The Collection: For a full feed see here
Due to most of the community being personal solo or duo projects, the output is pretty prolific and there’s always unique art and concepts going around. Every day I’m seeing new releases with beautifully designed cassettes that I want to own. And so I’m building a one of a kind collection for Australia, a tape collection where it’s possible that I’m the only person in Australia to own a copy of various projects and bands. It’s an exciting idea for a hobby and so I’ll be talking about it a lot on here in interviews and other features. The personal collection posts have as much info as you’ll need, I try very hard to be informative.
So get in touch if you can put me onto some cool labels or if you wish to send your tape to be a part of the collection: email@example.com
Dungeon Synth, Cassette Tapes and Currency
Many metal fans have enjoyed Dungeon Synth and not even realised it. It’s a strange and niche sub-genre that is filled with dedicated solo projects and has been operational since the 90’s. It doesn’t always sound like metal, often it sounds closer to video game OSTs and ambient music. Sometimes it’s combined with a variety of ideas and black metal styles. Particularly raw black metal and symphonic black metal. Personally I’m excited about this genre because it ties in perfectly to so many themes I cover on Noob Heavy. It has a huge cassette tape focus and most of the music is made available for free or cheaply online – the cassettes are usually pretty cheap too.
First and foremost, the thing I appreciate about the community so far is how supportive these artists and labels are of each other. It’s all passion projects, often even on the production side of things with indie tape labels offering to dub tapes for obscure projects. Everywhere you find Dungeon Synth on the internet you will find people being very excited and supportive of it and each other. It’s a rare and beautiful thing in modern metal where over time there have become so many divides between scenes, genres and opinions. Some movements even operating entirely out of hate or rejection. Dungeon Synth however seems to operate out of a love for the creative process as well as the technical and production process. It’s a craft and historically an isolated one.
Check out my interview with Grimdor, he gave me some good places to start:
What exactly is Dungeon Synth?
It’s dark ambient music that uses the same aesthetics and themes as black metal. It’s often done as solo/duo projects and many major black metal bands have started this way, went through a phase of it or established a side project for it. There is a very clear tie between the two genres so the lines can often blurred or manipulated. The above example is Mortiis, a purely ambient dungeon synth work of brilliance. Here’s Summoning who use a similar style but add guitars and vocals to make a very distinct sounding form of black metal:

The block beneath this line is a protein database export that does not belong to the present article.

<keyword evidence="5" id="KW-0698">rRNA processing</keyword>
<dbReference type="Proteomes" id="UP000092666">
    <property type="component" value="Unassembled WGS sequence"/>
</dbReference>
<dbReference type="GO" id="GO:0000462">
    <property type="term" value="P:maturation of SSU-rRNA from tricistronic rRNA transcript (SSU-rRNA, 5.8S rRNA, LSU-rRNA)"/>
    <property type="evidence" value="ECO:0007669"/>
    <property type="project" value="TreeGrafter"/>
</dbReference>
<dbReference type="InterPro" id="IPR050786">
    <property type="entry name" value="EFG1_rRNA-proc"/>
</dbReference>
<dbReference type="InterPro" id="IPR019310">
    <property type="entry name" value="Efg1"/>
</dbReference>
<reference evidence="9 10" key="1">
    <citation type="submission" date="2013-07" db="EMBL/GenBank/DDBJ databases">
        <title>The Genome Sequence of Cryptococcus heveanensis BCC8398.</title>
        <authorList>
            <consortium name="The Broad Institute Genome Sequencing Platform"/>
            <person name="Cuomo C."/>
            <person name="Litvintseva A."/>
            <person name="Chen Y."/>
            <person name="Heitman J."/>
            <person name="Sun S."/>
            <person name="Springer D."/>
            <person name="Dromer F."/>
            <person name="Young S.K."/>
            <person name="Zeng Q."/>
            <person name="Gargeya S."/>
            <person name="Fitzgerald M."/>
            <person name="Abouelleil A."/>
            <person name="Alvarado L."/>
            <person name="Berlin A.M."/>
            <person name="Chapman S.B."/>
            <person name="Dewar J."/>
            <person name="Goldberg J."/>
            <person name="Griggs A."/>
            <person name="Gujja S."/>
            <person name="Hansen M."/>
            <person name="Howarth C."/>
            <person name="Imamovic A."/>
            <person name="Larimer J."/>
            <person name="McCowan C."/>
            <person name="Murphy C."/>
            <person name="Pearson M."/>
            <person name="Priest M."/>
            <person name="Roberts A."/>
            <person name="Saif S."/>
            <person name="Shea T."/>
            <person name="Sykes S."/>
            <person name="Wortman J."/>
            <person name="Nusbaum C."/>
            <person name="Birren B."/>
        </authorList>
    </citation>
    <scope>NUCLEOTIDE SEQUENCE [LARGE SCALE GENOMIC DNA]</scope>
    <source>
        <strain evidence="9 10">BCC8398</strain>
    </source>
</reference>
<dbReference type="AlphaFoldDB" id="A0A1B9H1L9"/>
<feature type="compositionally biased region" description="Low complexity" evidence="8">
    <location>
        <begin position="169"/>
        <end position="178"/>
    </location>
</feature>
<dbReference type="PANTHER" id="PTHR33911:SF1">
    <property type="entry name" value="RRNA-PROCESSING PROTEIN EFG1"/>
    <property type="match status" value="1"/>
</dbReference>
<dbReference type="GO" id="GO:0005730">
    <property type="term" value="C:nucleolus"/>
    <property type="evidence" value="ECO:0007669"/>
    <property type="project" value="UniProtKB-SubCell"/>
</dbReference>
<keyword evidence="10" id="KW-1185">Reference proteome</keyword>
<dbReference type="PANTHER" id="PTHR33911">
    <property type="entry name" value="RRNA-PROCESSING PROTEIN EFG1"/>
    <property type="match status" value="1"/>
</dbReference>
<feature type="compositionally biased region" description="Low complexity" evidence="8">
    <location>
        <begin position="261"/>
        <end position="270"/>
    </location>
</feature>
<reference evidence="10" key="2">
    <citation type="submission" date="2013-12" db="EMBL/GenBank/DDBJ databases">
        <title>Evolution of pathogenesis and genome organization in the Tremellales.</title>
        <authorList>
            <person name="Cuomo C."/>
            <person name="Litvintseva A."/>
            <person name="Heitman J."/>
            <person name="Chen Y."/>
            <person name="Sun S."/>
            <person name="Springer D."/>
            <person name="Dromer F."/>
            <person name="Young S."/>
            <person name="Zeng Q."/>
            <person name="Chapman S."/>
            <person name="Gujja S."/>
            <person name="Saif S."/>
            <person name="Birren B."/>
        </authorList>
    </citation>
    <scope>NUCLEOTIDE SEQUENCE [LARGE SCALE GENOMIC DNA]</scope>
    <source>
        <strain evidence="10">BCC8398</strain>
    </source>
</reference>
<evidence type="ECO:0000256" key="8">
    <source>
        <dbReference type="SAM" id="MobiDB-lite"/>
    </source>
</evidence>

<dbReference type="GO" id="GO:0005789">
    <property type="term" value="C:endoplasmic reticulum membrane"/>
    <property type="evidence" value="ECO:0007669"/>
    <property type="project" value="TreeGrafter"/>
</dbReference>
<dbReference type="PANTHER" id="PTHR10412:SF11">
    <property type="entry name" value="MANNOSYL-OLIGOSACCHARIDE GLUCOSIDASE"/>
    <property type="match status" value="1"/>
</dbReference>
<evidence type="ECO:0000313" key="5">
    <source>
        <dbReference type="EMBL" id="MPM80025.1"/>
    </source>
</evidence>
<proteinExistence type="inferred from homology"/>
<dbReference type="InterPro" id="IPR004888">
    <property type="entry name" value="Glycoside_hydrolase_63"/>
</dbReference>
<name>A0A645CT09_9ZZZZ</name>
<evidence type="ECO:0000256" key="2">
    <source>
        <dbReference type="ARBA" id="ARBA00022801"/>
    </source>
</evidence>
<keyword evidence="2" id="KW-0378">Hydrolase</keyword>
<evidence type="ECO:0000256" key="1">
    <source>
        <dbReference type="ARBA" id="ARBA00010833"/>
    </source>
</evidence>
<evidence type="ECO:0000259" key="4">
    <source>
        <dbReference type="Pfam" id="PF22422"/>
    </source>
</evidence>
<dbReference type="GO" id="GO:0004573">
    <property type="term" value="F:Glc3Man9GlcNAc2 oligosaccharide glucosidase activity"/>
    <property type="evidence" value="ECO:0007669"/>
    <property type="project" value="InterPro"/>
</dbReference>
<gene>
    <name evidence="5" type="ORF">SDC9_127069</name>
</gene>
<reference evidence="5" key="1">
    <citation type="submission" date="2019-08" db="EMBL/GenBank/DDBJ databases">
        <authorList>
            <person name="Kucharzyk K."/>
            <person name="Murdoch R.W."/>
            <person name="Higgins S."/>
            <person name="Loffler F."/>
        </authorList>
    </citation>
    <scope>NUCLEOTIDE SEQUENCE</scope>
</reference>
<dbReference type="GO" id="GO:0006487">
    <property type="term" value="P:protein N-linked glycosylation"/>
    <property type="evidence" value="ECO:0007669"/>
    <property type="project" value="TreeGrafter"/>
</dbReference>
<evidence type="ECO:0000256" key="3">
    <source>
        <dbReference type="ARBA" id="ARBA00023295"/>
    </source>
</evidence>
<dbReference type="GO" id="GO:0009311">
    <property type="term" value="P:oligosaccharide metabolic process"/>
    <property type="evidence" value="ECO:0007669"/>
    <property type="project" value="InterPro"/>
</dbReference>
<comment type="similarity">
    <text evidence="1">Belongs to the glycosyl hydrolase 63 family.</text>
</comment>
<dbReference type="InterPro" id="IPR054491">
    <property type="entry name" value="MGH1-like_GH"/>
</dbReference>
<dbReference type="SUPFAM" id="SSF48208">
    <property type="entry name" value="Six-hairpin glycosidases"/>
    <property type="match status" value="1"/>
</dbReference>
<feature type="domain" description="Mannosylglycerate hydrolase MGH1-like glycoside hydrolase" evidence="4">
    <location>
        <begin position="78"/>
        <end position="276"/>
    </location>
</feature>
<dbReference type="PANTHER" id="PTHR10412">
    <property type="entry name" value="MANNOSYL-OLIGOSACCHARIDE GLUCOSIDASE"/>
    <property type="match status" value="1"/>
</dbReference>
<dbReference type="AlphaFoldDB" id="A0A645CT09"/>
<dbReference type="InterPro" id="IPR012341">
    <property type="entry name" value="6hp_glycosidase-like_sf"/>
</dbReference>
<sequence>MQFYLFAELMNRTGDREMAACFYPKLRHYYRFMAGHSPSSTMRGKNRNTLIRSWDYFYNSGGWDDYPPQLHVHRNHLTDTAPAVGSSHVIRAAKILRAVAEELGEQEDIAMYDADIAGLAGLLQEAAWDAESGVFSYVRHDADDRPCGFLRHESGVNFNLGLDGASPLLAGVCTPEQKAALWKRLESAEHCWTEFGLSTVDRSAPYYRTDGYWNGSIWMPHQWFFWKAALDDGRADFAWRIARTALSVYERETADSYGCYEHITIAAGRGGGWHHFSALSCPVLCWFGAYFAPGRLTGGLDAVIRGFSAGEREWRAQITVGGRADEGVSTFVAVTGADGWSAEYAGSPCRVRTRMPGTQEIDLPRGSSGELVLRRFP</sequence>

How affordable is tape collecting internationally and as a hobby?
As an Aussie I have a hard time collecting major releases from overseas as well as merch. Don’t even get me started on the shipping cost involved with vinyl and shirts. I’ve found that tapes are the cheapest and most convenient way to collect obscure international music from anywhere in the world. Starting on the local level you can find the bands putting out cassettes and usually pick some up cheap in person or with like 2 dollar shipping in-state. Buying them internationally is the minimal amount of postage because of the weight and dimension of tapes being so little. It still makes a 5 dollar tape 18 dollars for me AUD a lot of the time but CD’s and vinyls are way more pricey. There’s also subscription services available from Akashic Envy Records where you get 5 black metal/dungeon synth limited tapes a month sent out shipping included. It’s not repeating because there’s limited subs available so get in if you can. The best part about it for me is many of these bands I’m discovering and hearing for the first time ever through their cassette tape in the real world, it’s definitely a unique experience and so often rewarding. Online, I approach a lot of content with a dubious nature but I’m always excited when I’m putting a new tape in the player. More receptive.
I’m hoping to find more subscription services like this to make it easier for fellow Aussie metal heads and covering other genres. I know a lot of grindcore and old school death bands put out tapes as well as the wider black metal community. There’s this strange bubble of metal commerce that isn’t dictated by the extended metal industry in the tape community. A bubble where bands and projects that barely anyone knows about are selling out of their tapes the moment they get released. While a small sub genre, it is filled with dedicated followers who are active within the community.